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Old 01-22-2008, 09:47 AM   #1
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tree removal - feedback


I have a ~ 75' tall laurel oak that needs to be removed (showing signs of death and rot). The tree is about 15' away from my house and about 2' away from my back deck. Someone from a tree removal company came out last week and confirmed that it needs to be removed. The estimate on just dropping the tree is $1200, with additional costs for stump grinding ($225) and cutting into 2' sections ($750) that I will probably pass on and do myself. This particular company was recommended by a coworker, but their price seems high. I am going to call around for other estimates but wanted to hear from others about their thoughts on the costs. Thanks!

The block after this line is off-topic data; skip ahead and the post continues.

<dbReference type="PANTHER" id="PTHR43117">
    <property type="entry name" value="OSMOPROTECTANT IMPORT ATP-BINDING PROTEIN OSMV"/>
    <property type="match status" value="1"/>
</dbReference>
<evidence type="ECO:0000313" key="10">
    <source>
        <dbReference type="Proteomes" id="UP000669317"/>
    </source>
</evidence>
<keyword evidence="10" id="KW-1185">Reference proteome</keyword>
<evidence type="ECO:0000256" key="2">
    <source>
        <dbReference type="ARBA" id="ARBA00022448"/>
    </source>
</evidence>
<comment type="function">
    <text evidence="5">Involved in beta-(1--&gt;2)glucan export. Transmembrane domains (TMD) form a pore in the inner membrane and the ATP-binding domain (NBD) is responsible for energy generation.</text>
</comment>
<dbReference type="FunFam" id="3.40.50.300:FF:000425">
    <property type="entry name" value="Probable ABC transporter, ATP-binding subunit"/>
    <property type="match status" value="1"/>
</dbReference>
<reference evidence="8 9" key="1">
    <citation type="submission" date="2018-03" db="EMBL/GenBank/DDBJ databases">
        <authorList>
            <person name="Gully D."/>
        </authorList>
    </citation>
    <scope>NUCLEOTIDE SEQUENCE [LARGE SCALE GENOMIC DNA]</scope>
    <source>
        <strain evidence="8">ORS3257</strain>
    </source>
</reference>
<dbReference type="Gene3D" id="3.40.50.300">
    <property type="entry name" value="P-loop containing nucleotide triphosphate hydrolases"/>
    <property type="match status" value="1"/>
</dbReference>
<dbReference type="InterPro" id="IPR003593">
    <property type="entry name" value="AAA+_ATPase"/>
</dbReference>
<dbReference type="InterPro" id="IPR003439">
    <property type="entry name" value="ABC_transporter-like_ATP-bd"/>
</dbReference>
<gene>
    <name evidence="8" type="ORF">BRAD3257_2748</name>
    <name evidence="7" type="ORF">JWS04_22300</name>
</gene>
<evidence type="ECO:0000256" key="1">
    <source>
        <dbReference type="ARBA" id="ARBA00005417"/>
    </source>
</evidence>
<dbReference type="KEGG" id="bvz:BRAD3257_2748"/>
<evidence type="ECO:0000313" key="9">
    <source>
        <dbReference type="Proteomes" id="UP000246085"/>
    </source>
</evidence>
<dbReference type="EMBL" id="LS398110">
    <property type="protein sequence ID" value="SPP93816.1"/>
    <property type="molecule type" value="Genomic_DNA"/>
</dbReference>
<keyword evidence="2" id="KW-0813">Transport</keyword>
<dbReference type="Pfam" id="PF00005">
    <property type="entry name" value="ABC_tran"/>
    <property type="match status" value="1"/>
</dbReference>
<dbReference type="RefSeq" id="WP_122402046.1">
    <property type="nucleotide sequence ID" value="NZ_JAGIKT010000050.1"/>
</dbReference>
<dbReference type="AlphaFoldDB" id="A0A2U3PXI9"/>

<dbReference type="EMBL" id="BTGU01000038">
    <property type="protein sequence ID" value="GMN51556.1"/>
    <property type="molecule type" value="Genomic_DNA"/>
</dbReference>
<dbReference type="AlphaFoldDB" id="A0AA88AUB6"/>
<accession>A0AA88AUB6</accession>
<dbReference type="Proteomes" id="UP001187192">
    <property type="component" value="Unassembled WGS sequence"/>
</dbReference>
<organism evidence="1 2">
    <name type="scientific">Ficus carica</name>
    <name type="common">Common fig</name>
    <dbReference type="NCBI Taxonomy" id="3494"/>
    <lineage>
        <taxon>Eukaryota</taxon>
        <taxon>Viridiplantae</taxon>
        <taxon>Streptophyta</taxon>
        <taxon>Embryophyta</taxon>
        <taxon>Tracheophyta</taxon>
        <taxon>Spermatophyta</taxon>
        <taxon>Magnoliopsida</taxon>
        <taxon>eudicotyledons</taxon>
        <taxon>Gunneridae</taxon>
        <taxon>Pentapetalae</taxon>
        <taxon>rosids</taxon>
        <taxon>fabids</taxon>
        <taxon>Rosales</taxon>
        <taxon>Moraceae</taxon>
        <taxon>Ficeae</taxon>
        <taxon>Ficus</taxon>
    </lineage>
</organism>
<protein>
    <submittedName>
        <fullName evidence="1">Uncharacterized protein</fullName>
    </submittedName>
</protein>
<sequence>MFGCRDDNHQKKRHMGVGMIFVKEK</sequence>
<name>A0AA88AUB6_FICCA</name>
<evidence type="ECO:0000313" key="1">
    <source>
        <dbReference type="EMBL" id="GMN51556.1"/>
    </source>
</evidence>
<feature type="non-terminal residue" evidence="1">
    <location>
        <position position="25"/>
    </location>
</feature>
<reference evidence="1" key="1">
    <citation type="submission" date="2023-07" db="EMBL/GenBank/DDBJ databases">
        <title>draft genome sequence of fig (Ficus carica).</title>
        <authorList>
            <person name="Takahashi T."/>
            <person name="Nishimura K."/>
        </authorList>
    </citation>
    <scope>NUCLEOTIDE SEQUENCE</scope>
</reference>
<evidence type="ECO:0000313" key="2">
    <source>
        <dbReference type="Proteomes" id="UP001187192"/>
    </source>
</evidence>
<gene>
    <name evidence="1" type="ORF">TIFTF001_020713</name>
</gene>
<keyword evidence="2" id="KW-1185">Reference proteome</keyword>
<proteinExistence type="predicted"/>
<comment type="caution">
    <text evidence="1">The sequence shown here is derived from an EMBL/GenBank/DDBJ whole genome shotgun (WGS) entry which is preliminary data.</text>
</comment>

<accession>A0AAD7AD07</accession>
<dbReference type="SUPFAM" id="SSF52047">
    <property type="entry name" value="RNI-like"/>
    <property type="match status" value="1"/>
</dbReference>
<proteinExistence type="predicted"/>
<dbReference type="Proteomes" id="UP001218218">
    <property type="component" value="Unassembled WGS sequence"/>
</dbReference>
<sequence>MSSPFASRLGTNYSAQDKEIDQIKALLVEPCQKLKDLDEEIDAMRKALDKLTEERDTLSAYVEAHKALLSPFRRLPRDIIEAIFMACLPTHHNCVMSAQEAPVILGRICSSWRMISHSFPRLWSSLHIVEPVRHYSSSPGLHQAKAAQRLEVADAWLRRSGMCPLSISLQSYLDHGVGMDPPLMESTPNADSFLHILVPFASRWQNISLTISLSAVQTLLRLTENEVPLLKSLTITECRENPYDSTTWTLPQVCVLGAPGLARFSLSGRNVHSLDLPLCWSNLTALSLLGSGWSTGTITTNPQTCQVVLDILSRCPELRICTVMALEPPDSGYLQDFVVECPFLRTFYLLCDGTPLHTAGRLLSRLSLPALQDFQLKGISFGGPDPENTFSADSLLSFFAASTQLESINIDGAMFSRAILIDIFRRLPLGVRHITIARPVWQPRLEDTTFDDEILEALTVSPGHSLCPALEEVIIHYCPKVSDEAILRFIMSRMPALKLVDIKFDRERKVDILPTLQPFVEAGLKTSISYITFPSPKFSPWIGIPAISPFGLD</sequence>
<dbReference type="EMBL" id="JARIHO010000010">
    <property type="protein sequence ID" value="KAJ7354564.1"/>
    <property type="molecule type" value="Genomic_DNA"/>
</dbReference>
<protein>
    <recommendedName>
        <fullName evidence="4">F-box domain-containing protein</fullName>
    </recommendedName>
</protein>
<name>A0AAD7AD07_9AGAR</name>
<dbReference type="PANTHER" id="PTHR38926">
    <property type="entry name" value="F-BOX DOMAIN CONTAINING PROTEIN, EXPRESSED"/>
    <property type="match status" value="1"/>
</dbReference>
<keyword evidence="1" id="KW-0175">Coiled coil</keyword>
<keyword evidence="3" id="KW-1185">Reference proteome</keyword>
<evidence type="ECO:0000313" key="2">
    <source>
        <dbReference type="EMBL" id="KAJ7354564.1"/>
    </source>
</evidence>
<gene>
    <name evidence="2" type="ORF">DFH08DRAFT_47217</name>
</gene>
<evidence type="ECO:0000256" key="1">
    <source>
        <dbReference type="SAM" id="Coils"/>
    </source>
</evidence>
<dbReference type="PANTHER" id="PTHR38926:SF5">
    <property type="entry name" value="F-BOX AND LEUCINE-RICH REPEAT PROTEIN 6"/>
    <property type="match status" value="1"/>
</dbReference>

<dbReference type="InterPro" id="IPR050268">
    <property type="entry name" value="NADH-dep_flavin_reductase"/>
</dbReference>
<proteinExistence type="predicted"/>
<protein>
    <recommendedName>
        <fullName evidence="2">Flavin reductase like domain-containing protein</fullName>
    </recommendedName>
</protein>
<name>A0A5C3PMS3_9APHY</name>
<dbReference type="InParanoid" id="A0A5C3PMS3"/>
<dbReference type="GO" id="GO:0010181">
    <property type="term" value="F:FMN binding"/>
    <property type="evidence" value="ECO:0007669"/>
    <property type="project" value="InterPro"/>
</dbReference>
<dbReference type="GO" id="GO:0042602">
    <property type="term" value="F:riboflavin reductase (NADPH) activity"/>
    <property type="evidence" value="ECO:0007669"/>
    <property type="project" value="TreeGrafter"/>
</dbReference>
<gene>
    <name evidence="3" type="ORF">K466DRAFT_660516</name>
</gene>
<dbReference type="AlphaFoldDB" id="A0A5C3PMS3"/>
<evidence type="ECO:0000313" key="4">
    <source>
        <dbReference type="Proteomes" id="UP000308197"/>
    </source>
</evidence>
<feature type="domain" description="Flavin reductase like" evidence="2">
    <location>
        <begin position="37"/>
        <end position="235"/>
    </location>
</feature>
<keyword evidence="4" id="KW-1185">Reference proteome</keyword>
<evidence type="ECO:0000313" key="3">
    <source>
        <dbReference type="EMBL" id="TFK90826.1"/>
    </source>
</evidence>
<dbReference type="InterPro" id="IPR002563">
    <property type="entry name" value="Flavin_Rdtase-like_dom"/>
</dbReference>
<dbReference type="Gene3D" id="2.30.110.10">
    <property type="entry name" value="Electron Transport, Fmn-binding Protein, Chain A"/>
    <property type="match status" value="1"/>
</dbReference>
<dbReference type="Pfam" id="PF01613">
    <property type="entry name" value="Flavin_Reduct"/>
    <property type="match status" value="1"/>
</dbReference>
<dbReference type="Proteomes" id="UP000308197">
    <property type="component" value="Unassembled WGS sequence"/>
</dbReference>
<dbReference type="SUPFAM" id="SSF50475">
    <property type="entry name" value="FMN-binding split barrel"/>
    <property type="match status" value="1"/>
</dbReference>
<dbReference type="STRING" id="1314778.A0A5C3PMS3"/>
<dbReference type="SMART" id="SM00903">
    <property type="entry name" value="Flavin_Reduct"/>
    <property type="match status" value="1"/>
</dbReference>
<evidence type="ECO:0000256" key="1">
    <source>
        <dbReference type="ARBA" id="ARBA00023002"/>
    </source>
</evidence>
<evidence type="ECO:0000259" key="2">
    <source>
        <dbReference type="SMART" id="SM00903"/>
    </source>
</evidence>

Last edited by stallinc; 01-22-2008 at 03:06 PM.
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Old 01-22-2008, 09:55 AM   #2
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Pricing can vary by region, but that seems pretty high to me. We had 3 huge trees removed from our backyard last year - one pine, one maple, and one that we couldn't name - and it was $1400 for everything - including stump grinding, and cutting of the trunks. Each tree was well over 100' tall. We kept the wood and rented a log splitter from Home Depot to cut them down to use in our outdoor fireplace.

It also depends on which equipment they need to bring out. One quote was over $4,000 for all the trees, but they were going to use cranes and such. Totally unnecessary. The guy we hired had 3 workers who used tree spikes and rope. They brought a dump truck and grinder for the small limbs.